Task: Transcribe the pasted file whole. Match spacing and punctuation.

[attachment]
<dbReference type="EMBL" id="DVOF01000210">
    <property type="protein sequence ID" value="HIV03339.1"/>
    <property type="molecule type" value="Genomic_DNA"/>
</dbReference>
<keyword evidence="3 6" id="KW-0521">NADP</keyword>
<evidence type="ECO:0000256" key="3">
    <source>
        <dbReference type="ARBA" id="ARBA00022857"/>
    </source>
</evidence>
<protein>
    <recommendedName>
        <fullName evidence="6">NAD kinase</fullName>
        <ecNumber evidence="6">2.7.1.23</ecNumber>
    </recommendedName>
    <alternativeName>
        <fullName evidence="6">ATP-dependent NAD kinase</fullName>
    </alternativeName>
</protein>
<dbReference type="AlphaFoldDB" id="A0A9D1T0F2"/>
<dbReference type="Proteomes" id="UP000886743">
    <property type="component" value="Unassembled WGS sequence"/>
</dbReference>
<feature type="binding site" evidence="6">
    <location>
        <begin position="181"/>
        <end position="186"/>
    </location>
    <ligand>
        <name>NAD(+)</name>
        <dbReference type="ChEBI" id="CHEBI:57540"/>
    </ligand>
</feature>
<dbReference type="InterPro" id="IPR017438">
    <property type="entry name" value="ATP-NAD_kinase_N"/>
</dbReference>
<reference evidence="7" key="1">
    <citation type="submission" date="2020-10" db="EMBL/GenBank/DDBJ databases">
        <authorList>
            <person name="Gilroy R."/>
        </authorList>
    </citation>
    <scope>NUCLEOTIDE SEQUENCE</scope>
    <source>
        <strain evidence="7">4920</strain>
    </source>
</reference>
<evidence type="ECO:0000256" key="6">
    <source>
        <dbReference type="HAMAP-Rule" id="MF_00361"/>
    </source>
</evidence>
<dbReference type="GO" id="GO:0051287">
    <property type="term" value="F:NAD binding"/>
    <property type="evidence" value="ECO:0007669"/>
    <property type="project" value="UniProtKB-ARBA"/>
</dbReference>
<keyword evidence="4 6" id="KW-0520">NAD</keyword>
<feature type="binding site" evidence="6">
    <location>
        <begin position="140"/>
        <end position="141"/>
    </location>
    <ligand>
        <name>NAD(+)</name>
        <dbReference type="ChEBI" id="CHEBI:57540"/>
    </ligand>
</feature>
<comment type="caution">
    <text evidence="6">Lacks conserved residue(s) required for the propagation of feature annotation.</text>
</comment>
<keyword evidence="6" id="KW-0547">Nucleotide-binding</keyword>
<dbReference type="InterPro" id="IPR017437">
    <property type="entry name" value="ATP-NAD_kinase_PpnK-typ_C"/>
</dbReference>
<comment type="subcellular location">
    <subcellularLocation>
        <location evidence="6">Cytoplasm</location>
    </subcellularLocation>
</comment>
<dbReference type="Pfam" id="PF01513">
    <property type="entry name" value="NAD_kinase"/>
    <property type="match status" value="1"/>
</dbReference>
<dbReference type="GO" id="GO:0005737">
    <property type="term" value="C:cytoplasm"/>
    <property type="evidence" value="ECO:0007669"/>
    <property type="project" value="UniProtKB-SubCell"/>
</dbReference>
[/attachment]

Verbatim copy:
<dbReference type="EMBL" id="DVOF01000210">
    <property type="protein sequence ID" value="HIV03339.1"/>
    <property type="molecule type" value="Genomic_DNA"/>
</dbReference>
<keyword evidence="3 6" id="KW-0521">NADP</keyword>
<evidence type="ECO:0000256" key="3">
    <source>
        <dbReference type="ARBA" id="ARBA00022857"/>
    </source>
</evidence>
<protein>
    <recommendedName>
        <fullName evidence="6">NAD kinase</fullName>
        <ecNumber evidence="6">2.7.1.23</ecNumber>
    </recommendedName>
    <alternativeName>
        <fullName evidence="6">ATP-dependent NAD kinase</fullName>
    </alternativeName>
</protein>
<dbReference type="AlphaFoldDB" id="A0A9D1T0F2"/>
<dbReference type="Proteomes" id="UP000886743">
    <property type="component" value="Unassembled WGS sequence"/>
</dbReference>
<feature type="binding site" evidence="6">
    <location>
        <begin position="181"/>
        <end position="186"/>
    </location>
    <ligand>
        <name>NAD(+)</name>
        <dbReference type="ChEBI" id="CHEBI:57540"/>
    </ligand>
</feature>
<dbReference type="InterPro" id="IPR017438">
    <property type="entry name" value="ATP-NAD_kinase_N"/>
</dbReference>
<reference evidence="7" key="1">
    <citation type="submission" date="2020-10" db="EMBL/GenBank/DDBJ databases">
        <authorList>
            <person name="Gilroy R."/>
        </authorList>
    </citation>
    <scope>NUCLEOTIDE SEQUENCE</scope>
    <source>
        <strain evidence="7">4920</strain>
    </source>
</reference>
<evidence type="ECO:0000256" key="6">
    <source>
        <dbReference type="HAMAP-Rule" id="MF_00361"/>
    </source>
</evidence>
<dbReference type="GO" id="GO:0051287">
    <property type="term" value="F:NAD binding"/>
    <property type="evidence" value="ECO:0007669"/>
    <property type="project" value="UniProtKB-ARBA"/>
</dbReference>
<keyword evidence="4 6" id="KW-0520">NAD</keyword>
<feature type="binding site" evidence="6">
    <location>
        <begin position="140"/>
        <end position="141"/>
    </location>
    <ligand>
        <name>NAD(+)</name>
        <dbReference type="ChEBI" id="CHEBI:57540"/>
    </ligand>
</feature>
<comment type="caution">
    <text evidence="6">Lacks conserved residue(s) required for the propagation of feature annotation.</text>
</comment>
<keyword evidence="6" id="KW-0547">Nucleotide-binding</keyword>
<dbReference type="InterPro" id="IPR017437">
    <property type="entry name" value="ATP-NAD_kinase_PpnK-typ_C"/>
</dbReference>
<comment type="subcellular location">
    <subcellularLocation>
        <location evidence="6">Cytoplasm</location>
    </subcellularLocation>
</comment>
<dbReference type="Pfam" id="PF01513">
    <property type="entry name" value="NAD_kinase"/>
    <property type="match status" value="1"/>
</dbReference>
<dbReference type="GO" id="GO:0005737">
    <property type="term" value="C:cytoplasm"/>
    <property type="evidence" value="ECO:0007669"/>
    <property type="project" value="UniProtKB-SubCell"/>
</dbReference>